Jones good enough to rule world
From Gene Cherry in Raleigh, North Carolina
May 17, 2006
FORMER Olympic champion Marion Jones can return to the sprinting elite, says ex-hurdler Jeff Howser who is assisting with her coaching.
Jones, who is formally coached by Steve Riddick, also practises with Howser’s group three or four days a week.
“She looks good. Her starts are getting better and she is looking technically very sound,” Howser, a US Olympic Trials hurdles finalist in 1968 and 1972, said.
“I think she can break 11 (seconds). I think she can be close to 10.90.”
That would put 30-year-old Jones among the world’s top athletes again but is more than two tenths of a second slower than her 1998 personal best of 10.65sec.
She clocked 11.06sec for an easy 100m win over former world champion Torri Edwards in Mexico last Saturday in her first race for 11 months. Her time, at altitude, is the third fastest in the world this season.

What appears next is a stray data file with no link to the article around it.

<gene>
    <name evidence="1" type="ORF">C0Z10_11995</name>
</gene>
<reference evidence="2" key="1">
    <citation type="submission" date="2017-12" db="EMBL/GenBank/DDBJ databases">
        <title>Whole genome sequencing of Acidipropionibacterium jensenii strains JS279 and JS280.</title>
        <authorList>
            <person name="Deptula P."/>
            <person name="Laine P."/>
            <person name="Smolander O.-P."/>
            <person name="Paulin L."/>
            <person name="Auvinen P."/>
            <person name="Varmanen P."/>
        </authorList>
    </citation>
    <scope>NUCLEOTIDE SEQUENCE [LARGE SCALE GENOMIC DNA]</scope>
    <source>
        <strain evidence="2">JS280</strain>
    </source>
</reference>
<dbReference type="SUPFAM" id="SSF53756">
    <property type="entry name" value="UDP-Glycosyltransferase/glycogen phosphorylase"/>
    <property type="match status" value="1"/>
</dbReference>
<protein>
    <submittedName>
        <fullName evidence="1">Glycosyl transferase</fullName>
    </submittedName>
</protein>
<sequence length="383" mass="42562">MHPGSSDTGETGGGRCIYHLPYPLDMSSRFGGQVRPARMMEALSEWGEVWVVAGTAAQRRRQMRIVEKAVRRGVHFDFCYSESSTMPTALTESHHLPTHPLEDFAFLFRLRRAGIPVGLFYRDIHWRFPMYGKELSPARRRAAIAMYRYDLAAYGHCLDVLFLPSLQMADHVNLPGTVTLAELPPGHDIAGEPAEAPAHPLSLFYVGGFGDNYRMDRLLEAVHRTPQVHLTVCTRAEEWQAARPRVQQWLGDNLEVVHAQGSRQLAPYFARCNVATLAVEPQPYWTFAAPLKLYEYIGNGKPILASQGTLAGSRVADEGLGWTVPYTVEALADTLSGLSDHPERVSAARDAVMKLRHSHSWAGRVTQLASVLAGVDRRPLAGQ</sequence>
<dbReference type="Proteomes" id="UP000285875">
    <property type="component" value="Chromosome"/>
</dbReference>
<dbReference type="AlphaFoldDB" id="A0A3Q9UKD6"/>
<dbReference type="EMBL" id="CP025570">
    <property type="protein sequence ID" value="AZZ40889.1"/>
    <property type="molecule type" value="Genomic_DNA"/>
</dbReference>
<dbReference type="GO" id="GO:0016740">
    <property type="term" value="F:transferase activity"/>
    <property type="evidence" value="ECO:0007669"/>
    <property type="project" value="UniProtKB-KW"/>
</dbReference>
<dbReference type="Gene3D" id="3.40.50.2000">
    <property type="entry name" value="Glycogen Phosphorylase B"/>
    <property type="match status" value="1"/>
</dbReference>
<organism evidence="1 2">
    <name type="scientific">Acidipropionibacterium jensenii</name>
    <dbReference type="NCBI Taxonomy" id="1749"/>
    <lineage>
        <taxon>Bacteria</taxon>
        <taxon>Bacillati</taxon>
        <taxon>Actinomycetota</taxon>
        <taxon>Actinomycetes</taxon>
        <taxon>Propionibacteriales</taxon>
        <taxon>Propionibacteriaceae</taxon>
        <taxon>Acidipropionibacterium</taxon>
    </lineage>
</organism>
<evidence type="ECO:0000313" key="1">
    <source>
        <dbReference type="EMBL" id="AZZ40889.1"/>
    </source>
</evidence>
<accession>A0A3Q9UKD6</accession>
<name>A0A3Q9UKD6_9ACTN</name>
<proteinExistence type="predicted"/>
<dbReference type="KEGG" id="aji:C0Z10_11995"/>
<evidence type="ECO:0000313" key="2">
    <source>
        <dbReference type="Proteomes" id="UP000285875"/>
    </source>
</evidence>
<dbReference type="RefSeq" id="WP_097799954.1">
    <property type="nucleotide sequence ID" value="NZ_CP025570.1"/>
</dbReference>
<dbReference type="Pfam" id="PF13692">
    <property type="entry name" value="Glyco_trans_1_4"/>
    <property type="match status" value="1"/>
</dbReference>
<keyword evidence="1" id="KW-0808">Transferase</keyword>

Riddick, who has been indicted on federal bank fraud charges and did not travel to Mexico, confirmed Howser was working with Jones on her starts at Duke University in Durham, North Carolina but said he was still providing the sprinter’s workouts.
“Me and Marion talk about two or three times a day.” Riddick said via telephone from his Norfolk, Virginia office.
Howser, the speed, agility and conditioning coach at Duke University, also coaches US sprinter Jason Smoots and Briton Daniel Caines, the 2003 world indoor 400 silver medallist.
“Marion is still working mostly Riddick’s workouts. I’m doing the hands-on, technical stuff with her,” Howser said.
“He (Riddick) is still the coach of record.”
Jones, who won five medals at the 2000 Olympics in Sydney including three golds, has run poorly since having a son with ex-partner Tim Montgomery in June 2003.
The couple separated last year.